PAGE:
Today General Motors announced they are restructuring their global business. As part of that restructuring, they plan to shut down production at five facilities in North America and reduce their salaried workforce by 15%. This will include a quarter of their executives.
GM believes that new technology is the future:
“GM’s (GM) new motto is “Zero Crashes, Zero Emissions, Zero Congestion,” signaling a shift to self-driving, electric vehicles. But the restructuring is also about making cars people want now. Customers are increasingly shunning sedans in favor of SUVs and hatchbacks.
The company said the plan would make it more efficient, saving $6 billion a year by the end of 2020. GM said its slimmed down production plan would allow it to share technology across all of its vehicles and reduce the amount of time and workers it takes to build cars.”1
The following plants, who made the Chevrolet Volt, Impala and Cruze, the Buick LaCrosse, and the Cadillac CT6 and XTS, are set to close:
- Hamtramck, Detroit
- Oshawa, Ontario;
- Warren, Ohio;
- White Marsh, Maryland;
- and Warren, Michigan.
They also plan to close three plants outside North America by the end of 2019.
This transition will cost about 8,000 salaried workers their jobs. Another 6,000 hourly workers will either lose their jobs or be reassigned to other plants. This comes after GM having offered voluntary buyouts for 18,000 salaried workers last month.
While the company is doing well, “sales are starting to slip in China and North America, two of GM’s biggest and most important markets”2 so “General Motors, under CEO Mary Barra, is trying to get ahead of a potential crisis by making cuts now,’ said Michelle Krebs, executive analyst at Autotrader.”3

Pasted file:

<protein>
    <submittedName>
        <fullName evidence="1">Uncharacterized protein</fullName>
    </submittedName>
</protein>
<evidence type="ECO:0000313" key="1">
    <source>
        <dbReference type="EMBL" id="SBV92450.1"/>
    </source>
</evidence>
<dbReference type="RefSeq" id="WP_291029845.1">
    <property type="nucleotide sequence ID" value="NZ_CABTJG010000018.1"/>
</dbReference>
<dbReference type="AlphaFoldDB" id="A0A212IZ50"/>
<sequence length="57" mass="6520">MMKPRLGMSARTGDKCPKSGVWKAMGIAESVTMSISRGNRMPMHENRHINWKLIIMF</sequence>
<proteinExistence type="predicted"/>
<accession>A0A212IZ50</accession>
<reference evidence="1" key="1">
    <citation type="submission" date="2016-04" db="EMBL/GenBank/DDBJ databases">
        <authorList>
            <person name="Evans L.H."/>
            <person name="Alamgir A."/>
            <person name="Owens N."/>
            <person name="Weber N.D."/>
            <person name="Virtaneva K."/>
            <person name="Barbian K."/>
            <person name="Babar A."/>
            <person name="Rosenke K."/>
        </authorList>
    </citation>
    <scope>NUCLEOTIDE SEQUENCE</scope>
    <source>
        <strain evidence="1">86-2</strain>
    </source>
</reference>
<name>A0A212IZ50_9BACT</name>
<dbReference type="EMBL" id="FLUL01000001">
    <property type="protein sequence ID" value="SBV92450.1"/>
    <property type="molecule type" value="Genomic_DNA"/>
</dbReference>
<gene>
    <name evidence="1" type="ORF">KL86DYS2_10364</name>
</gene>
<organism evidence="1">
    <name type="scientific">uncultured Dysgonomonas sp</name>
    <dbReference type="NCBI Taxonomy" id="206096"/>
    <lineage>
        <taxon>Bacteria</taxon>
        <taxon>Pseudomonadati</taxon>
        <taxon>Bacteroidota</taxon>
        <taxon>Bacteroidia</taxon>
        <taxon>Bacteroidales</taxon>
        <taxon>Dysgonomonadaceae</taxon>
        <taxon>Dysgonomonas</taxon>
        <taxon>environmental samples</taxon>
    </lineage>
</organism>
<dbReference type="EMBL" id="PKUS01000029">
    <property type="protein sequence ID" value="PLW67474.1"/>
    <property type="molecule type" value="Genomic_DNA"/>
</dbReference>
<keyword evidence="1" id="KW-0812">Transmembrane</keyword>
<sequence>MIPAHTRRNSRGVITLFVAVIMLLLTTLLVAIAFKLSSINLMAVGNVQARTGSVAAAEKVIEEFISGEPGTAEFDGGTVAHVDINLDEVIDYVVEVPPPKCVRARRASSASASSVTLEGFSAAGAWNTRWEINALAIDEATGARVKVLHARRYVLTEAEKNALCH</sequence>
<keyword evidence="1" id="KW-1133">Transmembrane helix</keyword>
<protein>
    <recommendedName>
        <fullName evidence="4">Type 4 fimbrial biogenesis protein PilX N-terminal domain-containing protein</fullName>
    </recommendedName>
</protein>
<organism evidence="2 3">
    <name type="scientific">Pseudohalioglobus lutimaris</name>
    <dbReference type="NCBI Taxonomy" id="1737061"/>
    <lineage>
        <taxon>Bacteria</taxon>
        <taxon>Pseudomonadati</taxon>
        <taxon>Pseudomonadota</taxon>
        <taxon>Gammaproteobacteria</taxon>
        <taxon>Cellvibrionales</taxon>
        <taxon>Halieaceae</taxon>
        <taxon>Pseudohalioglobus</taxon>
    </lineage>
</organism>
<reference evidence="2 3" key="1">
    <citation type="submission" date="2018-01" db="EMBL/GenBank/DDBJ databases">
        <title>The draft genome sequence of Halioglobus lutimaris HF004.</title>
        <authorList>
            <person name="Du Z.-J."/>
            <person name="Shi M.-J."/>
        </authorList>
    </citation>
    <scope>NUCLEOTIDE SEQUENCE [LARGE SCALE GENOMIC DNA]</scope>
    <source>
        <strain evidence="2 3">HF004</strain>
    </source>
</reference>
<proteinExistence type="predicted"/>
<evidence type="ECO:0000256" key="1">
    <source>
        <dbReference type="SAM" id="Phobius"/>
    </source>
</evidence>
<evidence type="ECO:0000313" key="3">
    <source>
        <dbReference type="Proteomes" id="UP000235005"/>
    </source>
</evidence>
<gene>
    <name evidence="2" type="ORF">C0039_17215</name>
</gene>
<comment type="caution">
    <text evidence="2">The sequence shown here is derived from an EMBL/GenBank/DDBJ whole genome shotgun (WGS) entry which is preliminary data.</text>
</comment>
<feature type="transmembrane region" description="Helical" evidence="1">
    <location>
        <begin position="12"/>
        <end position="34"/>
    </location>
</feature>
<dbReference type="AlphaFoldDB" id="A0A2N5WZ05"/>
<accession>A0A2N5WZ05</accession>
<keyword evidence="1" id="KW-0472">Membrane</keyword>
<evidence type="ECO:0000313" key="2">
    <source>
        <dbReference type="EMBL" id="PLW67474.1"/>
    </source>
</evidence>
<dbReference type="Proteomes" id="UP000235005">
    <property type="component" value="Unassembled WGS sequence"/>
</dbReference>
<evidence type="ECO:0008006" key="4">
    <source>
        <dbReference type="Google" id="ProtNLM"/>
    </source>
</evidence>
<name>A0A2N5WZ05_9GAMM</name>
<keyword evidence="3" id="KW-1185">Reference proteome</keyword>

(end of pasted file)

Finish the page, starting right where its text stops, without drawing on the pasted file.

Rebecca Lindland, an executive analyst at Kelley Blue Book, is worried about losing the valuable legacy of knowledge and experience that long-term GM employees bring to the market. Take the Oshawa plant, located just outside of Toronto: it was built in 1953 and is equipped to make just about every model GM sells.
Canadian Prime Minister Justin Trudeau tweeted:
GM workers have been part of the heart and soul of Oshawa for generations – and we’ll do everything we can to help the families affected by this news get back on their feet. Yesterday, I spoke with @GM’s Mary Barra to express my deep disappointment in the closure.
— Justin Trudeau (@JustinTrudeau) November 26, 2018
And GM’s unions aren’t happy, either. In fact, the United Autoworkers union said they plan to fight the decision.
Terry Dittes, UAW vice president said, “This callous decision by GM to reduce or cease operations in American plants, while opening or increasing production in Mexico and China plants for sales to American consumers, is, in its implementation, profoundly damaging to our American workforce.”4 (How do you feel about buying American cars that are made in other countries? Do you believe American companies have an obligation to the American public?)
It remains to be seen whether or not GM will emerge as the automaking leader of the future; Alphabet (GOOGL), Apple (AAPL), Uber and Tesla (TSLA) are leading Silicon Valley’s push into the self-driving car’s market, too.